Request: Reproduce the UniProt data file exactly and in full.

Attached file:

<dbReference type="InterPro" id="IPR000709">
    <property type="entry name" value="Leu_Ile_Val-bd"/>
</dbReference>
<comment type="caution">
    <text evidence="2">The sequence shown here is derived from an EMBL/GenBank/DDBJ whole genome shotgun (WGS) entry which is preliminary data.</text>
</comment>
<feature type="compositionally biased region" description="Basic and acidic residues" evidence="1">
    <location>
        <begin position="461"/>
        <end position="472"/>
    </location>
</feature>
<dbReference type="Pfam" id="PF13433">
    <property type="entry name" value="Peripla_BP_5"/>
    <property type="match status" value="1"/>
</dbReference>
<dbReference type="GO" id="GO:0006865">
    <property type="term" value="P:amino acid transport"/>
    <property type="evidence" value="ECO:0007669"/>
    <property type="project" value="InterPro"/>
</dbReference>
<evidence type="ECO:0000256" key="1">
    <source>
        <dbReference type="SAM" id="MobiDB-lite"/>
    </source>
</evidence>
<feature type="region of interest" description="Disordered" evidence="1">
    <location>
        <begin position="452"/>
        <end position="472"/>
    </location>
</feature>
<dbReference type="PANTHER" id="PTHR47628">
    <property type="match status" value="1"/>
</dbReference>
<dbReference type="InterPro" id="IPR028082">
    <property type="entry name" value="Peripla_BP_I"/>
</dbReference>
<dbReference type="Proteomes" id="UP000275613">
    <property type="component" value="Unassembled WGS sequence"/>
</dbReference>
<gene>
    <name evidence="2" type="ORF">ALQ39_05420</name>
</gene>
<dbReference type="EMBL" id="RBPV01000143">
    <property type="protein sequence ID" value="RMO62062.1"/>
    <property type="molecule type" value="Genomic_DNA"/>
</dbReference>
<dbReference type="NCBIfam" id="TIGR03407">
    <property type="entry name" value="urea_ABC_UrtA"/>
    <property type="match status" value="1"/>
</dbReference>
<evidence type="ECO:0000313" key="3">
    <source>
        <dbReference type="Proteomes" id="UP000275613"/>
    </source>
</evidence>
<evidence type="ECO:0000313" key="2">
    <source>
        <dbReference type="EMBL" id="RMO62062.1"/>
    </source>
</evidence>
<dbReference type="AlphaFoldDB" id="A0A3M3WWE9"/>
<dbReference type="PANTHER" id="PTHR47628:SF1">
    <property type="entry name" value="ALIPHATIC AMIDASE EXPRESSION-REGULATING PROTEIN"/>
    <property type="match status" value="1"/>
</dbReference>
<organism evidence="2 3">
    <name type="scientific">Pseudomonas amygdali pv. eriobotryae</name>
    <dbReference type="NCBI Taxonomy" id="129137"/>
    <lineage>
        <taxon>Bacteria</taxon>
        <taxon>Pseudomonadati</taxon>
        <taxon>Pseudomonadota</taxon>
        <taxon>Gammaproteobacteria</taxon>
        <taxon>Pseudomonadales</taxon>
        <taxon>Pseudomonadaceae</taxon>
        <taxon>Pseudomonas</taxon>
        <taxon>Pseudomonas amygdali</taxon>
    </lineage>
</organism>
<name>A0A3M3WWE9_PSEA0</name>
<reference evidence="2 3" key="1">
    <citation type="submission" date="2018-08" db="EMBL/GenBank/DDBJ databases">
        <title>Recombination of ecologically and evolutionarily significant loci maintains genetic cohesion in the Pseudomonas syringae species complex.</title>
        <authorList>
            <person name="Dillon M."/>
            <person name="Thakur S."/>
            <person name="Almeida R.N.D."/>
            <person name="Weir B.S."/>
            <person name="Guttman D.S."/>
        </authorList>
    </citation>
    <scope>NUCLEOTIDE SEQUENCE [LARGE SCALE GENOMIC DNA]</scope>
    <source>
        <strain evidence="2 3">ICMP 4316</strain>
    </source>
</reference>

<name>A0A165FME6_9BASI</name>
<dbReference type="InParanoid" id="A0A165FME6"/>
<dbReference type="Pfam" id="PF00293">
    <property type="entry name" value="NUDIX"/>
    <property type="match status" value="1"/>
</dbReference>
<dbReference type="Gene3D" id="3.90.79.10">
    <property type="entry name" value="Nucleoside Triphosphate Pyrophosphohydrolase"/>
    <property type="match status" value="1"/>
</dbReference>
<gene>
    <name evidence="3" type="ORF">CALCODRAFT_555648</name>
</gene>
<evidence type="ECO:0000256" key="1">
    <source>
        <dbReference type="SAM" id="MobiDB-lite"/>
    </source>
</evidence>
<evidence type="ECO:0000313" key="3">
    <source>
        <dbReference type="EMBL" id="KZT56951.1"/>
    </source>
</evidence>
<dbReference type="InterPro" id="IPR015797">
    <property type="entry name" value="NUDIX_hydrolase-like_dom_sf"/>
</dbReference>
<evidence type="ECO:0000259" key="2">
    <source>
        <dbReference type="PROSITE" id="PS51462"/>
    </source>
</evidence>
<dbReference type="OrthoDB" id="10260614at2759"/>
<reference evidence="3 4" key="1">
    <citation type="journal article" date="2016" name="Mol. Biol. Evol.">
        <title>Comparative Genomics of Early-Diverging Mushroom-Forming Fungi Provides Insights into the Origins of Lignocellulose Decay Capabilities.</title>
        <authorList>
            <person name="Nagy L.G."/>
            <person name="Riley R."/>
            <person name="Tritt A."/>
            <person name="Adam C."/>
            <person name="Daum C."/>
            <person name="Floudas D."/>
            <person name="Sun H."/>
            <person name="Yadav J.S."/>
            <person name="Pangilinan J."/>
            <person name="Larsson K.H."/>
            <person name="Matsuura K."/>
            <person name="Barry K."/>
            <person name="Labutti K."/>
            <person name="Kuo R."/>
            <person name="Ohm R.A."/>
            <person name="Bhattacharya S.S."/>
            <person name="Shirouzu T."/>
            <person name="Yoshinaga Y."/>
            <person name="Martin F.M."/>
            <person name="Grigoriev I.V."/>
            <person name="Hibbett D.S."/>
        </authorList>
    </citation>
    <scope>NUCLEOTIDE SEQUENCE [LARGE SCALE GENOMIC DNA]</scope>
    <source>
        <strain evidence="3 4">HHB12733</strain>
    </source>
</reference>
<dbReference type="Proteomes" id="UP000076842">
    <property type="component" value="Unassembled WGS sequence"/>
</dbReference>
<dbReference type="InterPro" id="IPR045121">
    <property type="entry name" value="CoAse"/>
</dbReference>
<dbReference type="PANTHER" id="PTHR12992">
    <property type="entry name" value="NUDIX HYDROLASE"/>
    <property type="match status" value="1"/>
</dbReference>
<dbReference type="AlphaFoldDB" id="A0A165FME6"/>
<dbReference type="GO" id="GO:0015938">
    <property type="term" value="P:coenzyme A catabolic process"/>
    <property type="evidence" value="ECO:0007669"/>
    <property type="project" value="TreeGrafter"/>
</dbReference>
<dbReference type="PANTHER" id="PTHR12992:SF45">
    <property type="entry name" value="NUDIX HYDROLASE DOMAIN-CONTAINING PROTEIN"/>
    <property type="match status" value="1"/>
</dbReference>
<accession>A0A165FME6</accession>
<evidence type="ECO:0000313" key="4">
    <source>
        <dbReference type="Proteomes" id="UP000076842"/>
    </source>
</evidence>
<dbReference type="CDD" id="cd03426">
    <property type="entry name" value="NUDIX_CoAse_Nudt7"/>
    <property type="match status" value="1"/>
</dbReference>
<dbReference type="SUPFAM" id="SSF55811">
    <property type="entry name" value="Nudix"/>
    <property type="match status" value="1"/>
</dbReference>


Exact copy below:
<dbReference type="InterPro" id="IPR000709">
    <property type="entry name" value="Leu_Ile_Val-bd"/>
</dbReference>
<comment type="caution">
    <text evidence="2">The sequence shown here is derived from an EMBL/GenBank/DDBJ whole genome shotgun (WGS) entry which is preliminary data.</text>
</comment>
<feature type="compositionally biased region" description="Basic and acidic residues" evidence="1">
    <location>
        <begin position="461"/>
        <end position="472"/>
    </location>
</feature>
<dbReference type="Pfam" id="PF13433">
    <property type="entry name" value="Peripla_BP_5"/>
    <property type="match status" value="1"/>
</dbReference>
<dbReference type="GO" id="GO:0006865">
    <property type="term" value="P:amino acid transport"/>
    <property type="evidence" value="ECO:0007669"/>
    <property type="project" value="InterPro"/>
</dbReference>
<evidence type="ECO:0000256" key="1">
    <source>
        <dbReference type="SAM" id="MobiDB-lite"/>
    </source>
</evidence>
<feature type="region of interest" description="Disordered" evidence="1">
    <location>
        <begin position="452"/>
        <end position="472"/>
    </location>
</feature>
<dbReference type="PANTHER" id="PTHR47628">
    <property type="match status" value="1"/>
</dbReference>
<dbReference type="InterPro" id="IPR028082">
    <property type="entry name" value="Peripla_BP_I"/>
</dbReference>
<dbReference type="Proteomes" id="UP000275613">
    <property type="component" value="Unassembled WGS sequence"/>
</dbReference>
<gene>
    <name evidence="2" type="ORF">ALQ39_05420</name>
</gene>
<dbReference type="EMBL" id="RBPV01000143">
    <property type="protein sequence ID" value="RMO62062.1"/>
    <property type="molecule type" value="Genomic_DNA"/>
</dbReference>
<dbReference type="NCBIfam" id="TIGR03407">
    <property type="entry name" value="urea_ABC_UrtA"/>
    <property type="match status" value="1"/>
</dbReference>
<evidence type="ECO:0000313" key="3">
    <source>
        <dbReference type="Proteomes" id="UP000275613"/>
    </source>
</evidence>
<evidence type="ECO:0000313" key="2">
    <source>
        <dbReference type="EMBL" id="RMO62062.1"/>
    </source>
</evidence>
<dbReference type="AlphaFoldDB" id="A0A3M3WWE9"/>
<dbReference type="PANTHER" id="PTHR47628:SF1">
    <property type="entry name" value="ALIPHATIC AMIDASE EXPRESSION-REGULATING PROTEIN"/>
    <property type="match status" value="1"/>
</dbReference>
<organism evidence="2 3">
    <name type="scientific">Pseudomonas amygdali pv. eriobotryae</name>
    <dbReference type="NCBI Taxonomy" id="129137"/>
    <lineage>
        <taxon>Bacteria</taxon>
        <taxon>Pseudomonadati</taxon>
        <taxon>Pseudomonadota</taxon>
        <taxon>Gammaproteobacteria</taxon>
        <taxon>Pseudomonadales</taxon>
        <taxon>Pseudomonadaceae</taxon>
        <taxon>Pseudomonas</taxon>
        <taxon>Pseudomonas amygdali</taxon>
    </lineage>
</organism>
<name>A0A3M3WWE9_PSEA0</name>
<reference evidence="2 3" key="1">
    <citation type="submission" date="2018-08" db="EMBL/GenBank/DDBJ databases">
        <title>Recombination of ecologically and evolutionarily significant loci maintains genetic cohesion in the Pseudomonas syringae species complex.</title>
        <authorList>
            <person name="Dillon M."/>
            <person name="Thakur S."/>
            <person name="Almeida R.N.D."/>
            <person name="Weir B.S."/>
            <person name="Guttman D.S."/>
        </authorList>
    </citation>
    <scope>NUCLEOTIDE SEQUENCE [LARGE SCALE GENOMIC DNA]</scope>
    <source>
        <strain evidence="2 3">ICMP 4316</strain>
    </source>
</reference>

<name>A0A165FME6_9BASI</name>
<dbReference type="InParanoid" id="A0A165FME6"/>
<dbReference type="Pfam" id="PF00293">
    <property type="entry name" value="NUDIX"/>
    <property type="match status" value="1"/>
</dbReference>
<dbReference type="Gene3D" id="3.90.79.10">
    <property type="entry name" value="Nucleoside Triphosphate Pyrophosphohydrolase"/>
    <property type="match status" value="1"/>
</dbReference>
<gene>
    <name evidence="3" type="ORF">CALCODRAFT_555648</name>
</gene>
<evidence type="ECO:0000256" key="1">
    <source>
        <dbReference type="SAM" id="MobiDB-lite"/>
    </source>
</evidence>
<evidence type="ECO:0000313" key="3">
    <source>
        <dbReference type="EMBL" id="KZT56951.1"/>
    </source>
</evidence>
<dbReference type="InterPro" id="IPR015797">
    <property type="entry name" value="NUDIX_hydrolase-like_dom_sf"/>
</dbReference>
<evidence type="ECO:0000259" key="2">
    <source>
        <dbReference type="PROSITE" id="PS51462"/>
    </source>
</evidence>
<dbReference type="OrthoDB" id="10260614at2759"/>
<reference evidence="3 4" key="1">
    <citation type="journal article" date="2016" name="Mol. Biol. Evol.">
        <title>Comparative Genomics of Early-Diverging Mushroom-Forming Fungi Provides Insights into the Origins of Lignocellulose Decay Capabilities.</title>
        <authorList>
            <person name="Nagy L.G."/>
            <person name="Riley R."/>
            <person name="Tritt A."/>
            <person name="Adam C."/>
            <person name="Daum C."/>
            <person name="Floudas D."/>
            <person name="Sun H."/>
            <person name="Yadav J.S."/>
            <person name="Pangilinan J."/>
            <person name="Larsson K.H."/>
            <person name="Matsuura K."/>
            <person name="Barry K."/>
            <person name="Labutti K."/>
            <person name="Kuo R."/>
            <person name="Ohm R.A."/>
            <person name="Bhattacharya S.S."/>
            <person name="Shirouzu T."/>
            <person name="Yoshinaga Y."/>
            <person name="Martin F.M."/>
            <person name="Grigoriev I.V."/>
            <person name="Hibbett D.S."/>
        </authorList>
    </citation>
    <scope>NUCLEOTIDE SEQUENCE [LARGE SCALE GENOMIC DNA]</scope>
    <source>
        <strain evidence="3 4">HHB12733</strain>
    </source>
</reference>
<dbReference type="Proteomes" id="UP000076842">
    <property type="component" value="Unassembled WGS sequence"/>
</dbReference>
<dbReference type="InterPro" id="IPR045121">
    <property type="entry name" value="CoAse"/>
</dbReference>
<dbReference type="PANTHER" id="PTHR12992">
    <property type="entry name" value="NUDIX HYDROLASE"/>
    <property type="match status" value="1"/>
</dbReference>
<dbReference type="AlphaFoldDB" id="A0A165FME6"/>
<dbReference type="GO" id="GO:0015938">
    <property type="term" value="P:coenzyme A catabolic process"/>
    <property type="evidence" value="ECO:0007669"/>
    <property type="project" value="TreeGrafter"/>
</dbReference>
<dbReference type="PANTHER" id="PTHR12992:SF45">
    <property type="entry name" value="NUDIX HYDROLASE DOMAIN-CONTAINING PROTEIN"/>
    <property type="match status" value="1"/>
</dbReference>
<accession>A0A165FME6</accession>
<evidence type="ECO:0000313" key="4">
    <source>
        <dbReference type="Proteomes" id="UP000076842"/>
    </source>
</evidence>
<dbReference type="CDD" id="cd03426">
    <property type="entry name" value="NUDIX_CoAse_Nudt7"/>
    <property type="match status" value="1"/>
</dbReference>
<dbReference type="SUPFAM" id="SSF55811">
    <property type="entry name" value="Nudix"/>
    <property type="match status" value="1"/>
</dbReference>